The Donation of Constantine
This is the section entitled "An Astounding Document" in Chapter 2, "The Quest for Absolute Power", in Peter de Rosa's Vicars of Christ: The Dark Side of the Papacy (Bantam Press, Corgi edition, 1999, pp. 63-61). It tells the story of one of the greatest hoaxes ever committed, a monumental fraud whose effects have endured for over 1500 years to the present day.
Stephen III became pontiff in the year 752 after his predecessor Stephen II had lasted only four days, the shortest reign recorded. The new pontiff had been practically brought up in the papal court. He knew the pope was not merely a religious leader but, as a loyal vassal of the emperor, a civil governor, too, with extensve territories under his command.
The secularization of the church, started by Constantine, was well under way. He had seen the potential of the hierarchy as a governing class. They were as well organized as his own civil service, which they slowly replaced in the courts and in diplomacy. When, in the year 330, the emperor took his entourage to Constantinople, on the site of the ancient Greek city of Byzanatium, the bishops of Rome became more and more involved in civil affairs. Two popes in particular are numbered among the greatest men who ever lived. Leo the Great (440-61), by an act of great daring, saved Rome from Attila the Hun. Gregory the Great (590-604) was effectively the civil leader as well as Patriarch of the West. With this dual role thrust upon them, there was an inevitable growth in bureaucracy. They worked heroically, but Christian simplicity was never again to be seen in Christian Rome.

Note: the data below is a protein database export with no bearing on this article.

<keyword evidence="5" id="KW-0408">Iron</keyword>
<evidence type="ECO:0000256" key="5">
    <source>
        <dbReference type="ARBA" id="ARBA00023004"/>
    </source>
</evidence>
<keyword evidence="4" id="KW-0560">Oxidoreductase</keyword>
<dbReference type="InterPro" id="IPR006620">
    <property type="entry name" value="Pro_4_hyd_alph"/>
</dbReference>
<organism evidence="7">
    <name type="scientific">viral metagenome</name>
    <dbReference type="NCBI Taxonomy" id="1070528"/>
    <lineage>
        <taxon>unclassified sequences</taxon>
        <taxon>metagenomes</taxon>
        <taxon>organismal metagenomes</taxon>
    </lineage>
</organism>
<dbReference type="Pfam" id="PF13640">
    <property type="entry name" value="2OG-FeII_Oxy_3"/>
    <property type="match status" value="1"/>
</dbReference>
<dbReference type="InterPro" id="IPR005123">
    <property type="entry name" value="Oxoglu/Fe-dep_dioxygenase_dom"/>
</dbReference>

When the Lombards, a barbarian tribe from the Baltic, settled in Italy after the year 568, the papacy had no peace. The newcomers took over most of the north. Gradually converted, the Lombards were never trusted by the Holy See. When the bond between popes and their leige lords, the emperors, weakened, the pontiffs had to forge a fresh military alliance if they were to hold on to Rome and the surrounding territories. It would perhaps have been better had they surrendered them, but to great landowners that has always been unthinkable.
One year into his pontificate, Stephen III travelled north in winter to see Pepin, king of the Franks. Never before had a pope sought aid from a Western sovereign; it was to be the first of many requests for military aid. In robes of black, his hair covered in ashes, the pope knelt at the king's feet, imploring him to use his armies to save the affairs of St Peter and St Paul and the community of Rome. There, at the Abbey of St Denis, he annointed Pepin and his son, Charlemagne, as 'patricians of the Romans'.
It was most likely at this meeting that Stephen showed his royal host a document of great antiquity. Dusty and crumbling, it had been preserved for centuries in the papal archives. Dated 30 March 315, it was called 'The Donation of Constantine'. It was a deed or gift from the first Christian emperor to Pope Sylvester.